SWEET VENGEANCE, SWEETHEART VII

I think you will spend 173 seconds reading this post

“Dr. Olonisakin, your attention is needed in the emergency room…”

I inwardly groaned at the announcement over the PA. Today was meant to be my chilling day. Most of my patients came in over the past three days and Thursday was supposed to be mine. Now, I was being summoned to the emergency… Of all places. It probably meant the doctors there had their hands full already… That does not sound nice.

I quickly grabbed my Paracetamol branded ward coat which I rarely put on while in my office, especially when with my patients. I discovered that many of them felt more free and relaxed when the setting was not loudly proclaiming my ‘doctorship’.

My burgundy Littman stethoscope was already around my neck, its bell side hitting my chest.

“… Three casualty victims have just been wheeled in; one has severe internal bleeding, admitting Packed Cell Volume (PCV) is 08%…”

That patient would need to be transfused with blood ASAP and wheeled into the operating room as soon as possible. It could be any organ that had ruptured and was bleeding. But with that low a Packed Cell Volume (PCV), I was already suspecting the spleen. I put a call through to one of our general surgeons. That spleen would definitely need to be removed.

“What about the other two? Are they as bad?”

The Medical officer assigned to work with me was working on getting an intravenous access for the second patient whose right thigh was very swollen.

“No, ma. This woman, the wife of the internal bleeding man, has a femoral fracture and has lost some teeth. The Orthopedics team has been informed and the ENT surgeons have come to review her. She looks stable. I’ve transfused her too.”

So, we had a couple.

“What’s their name again?”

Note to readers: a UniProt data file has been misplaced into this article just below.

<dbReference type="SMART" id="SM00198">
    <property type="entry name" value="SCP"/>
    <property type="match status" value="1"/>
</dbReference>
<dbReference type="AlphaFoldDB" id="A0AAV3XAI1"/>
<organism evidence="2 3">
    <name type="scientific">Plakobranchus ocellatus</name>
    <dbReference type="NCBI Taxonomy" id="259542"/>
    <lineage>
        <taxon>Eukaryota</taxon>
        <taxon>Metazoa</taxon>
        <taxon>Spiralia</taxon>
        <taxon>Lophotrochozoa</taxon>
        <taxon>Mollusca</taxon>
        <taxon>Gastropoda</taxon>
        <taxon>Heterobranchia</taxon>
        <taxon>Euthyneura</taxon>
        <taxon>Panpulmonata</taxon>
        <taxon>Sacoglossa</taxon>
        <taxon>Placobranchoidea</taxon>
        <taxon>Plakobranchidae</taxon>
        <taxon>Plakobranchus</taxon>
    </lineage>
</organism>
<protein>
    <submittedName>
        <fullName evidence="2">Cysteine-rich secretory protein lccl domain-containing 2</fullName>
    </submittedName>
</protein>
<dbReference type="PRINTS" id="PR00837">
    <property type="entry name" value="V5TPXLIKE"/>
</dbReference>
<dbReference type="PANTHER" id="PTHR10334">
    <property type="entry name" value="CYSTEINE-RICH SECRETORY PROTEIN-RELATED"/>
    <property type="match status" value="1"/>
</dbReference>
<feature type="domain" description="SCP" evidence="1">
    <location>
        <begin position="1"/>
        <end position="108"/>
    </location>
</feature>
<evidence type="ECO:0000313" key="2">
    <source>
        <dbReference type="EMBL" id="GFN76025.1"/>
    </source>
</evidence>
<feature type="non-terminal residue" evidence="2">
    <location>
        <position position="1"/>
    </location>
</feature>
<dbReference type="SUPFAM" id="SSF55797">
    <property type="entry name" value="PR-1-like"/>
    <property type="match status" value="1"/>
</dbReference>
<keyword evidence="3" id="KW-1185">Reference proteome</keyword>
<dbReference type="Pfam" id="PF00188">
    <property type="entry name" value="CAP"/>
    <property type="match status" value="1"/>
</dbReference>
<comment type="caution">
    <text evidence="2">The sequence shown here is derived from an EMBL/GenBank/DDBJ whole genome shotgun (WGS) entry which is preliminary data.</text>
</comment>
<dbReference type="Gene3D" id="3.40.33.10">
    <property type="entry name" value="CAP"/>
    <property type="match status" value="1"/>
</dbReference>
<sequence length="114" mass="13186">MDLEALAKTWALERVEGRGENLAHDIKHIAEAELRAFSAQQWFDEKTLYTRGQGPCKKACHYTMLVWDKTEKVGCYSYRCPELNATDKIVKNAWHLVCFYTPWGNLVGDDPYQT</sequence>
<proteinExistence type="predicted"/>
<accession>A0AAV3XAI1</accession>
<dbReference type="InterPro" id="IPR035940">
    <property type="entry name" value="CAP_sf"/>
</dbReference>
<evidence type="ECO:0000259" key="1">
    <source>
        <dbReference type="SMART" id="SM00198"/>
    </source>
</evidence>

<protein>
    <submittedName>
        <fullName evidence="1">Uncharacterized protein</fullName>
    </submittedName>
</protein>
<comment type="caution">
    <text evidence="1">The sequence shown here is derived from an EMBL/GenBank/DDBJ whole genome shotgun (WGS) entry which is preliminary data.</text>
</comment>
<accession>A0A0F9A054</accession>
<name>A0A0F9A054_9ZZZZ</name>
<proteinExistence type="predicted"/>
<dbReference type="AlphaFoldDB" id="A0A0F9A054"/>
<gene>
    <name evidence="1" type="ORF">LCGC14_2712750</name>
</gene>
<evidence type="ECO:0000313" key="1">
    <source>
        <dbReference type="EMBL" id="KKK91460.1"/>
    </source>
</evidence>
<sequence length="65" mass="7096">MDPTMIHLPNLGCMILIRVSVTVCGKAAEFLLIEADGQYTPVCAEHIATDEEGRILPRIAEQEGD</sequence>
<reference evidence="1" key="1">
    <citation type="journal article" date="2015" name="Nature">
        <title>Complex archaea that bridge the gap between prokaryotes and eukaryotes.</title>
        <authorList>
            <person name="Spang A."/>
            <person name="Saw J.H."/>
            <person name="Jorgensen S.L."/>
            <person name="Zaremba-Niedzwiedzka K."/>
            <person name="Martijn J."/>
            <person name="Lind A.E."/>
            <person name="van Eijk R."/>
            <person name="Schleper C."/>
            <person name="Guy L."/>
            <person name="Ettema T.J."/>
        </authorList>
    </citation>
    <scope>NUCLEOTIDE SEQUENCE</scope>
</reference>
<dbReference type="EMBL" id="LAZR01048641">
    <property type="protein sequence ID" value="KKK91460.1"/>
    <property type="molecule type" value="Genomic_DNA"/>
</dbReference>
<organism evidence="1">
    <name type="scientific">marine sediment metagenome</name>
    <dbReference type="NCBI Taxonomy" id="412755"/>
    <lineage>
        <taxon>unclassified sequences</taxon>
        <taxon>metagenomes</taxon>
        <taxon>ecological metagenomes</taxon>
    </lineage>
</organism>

“Pastor and Pastor (Mrs) Adejobi. You should know them, ma. Their church is quite popular in Lagos and…”

I had stopped listening. Lolo and Abbey’s parents? I had not gotten a chance to look at their faces and even if I had, their faces were swollen from all the injuries they had sustained. I doubt I would have recognized them at first.

Dr. Ahmen was going to be operating on Pastor Adejobi who had already been prepped for surgery as much as possible in an emergency situation as this was. The surgery was not the issue, it was the recovery period that needed to be soaked in prayers, vigilance and intense proactive work. Things could turn bad within seconds.

The orthopedics team were certain of Mrs. Adejobi’s recovery and eventual return to function, all things being equal. The fracture was clean, no crushed parts, which was a miracle considering the severity of the accident.

The third victim of the crash was the drunk bike man that had swerved into the wrong lane and caused the whole mayhem. He was lucky. Minor bruises here and there, a laceration across his forehead and a whole load of pain and he was out of the hospital in less than two hours.

 

By the time we were done stitching him up, serving him with a brief counselling session and booking him for follow up clinics for his alcohol addiction, the orthopedics team were done and Dr. Ahmen was ready to take out Pastor Adejobi’s spleen. I knew i needed to call in their kids.

It was going to be a long day apparently.

 

 

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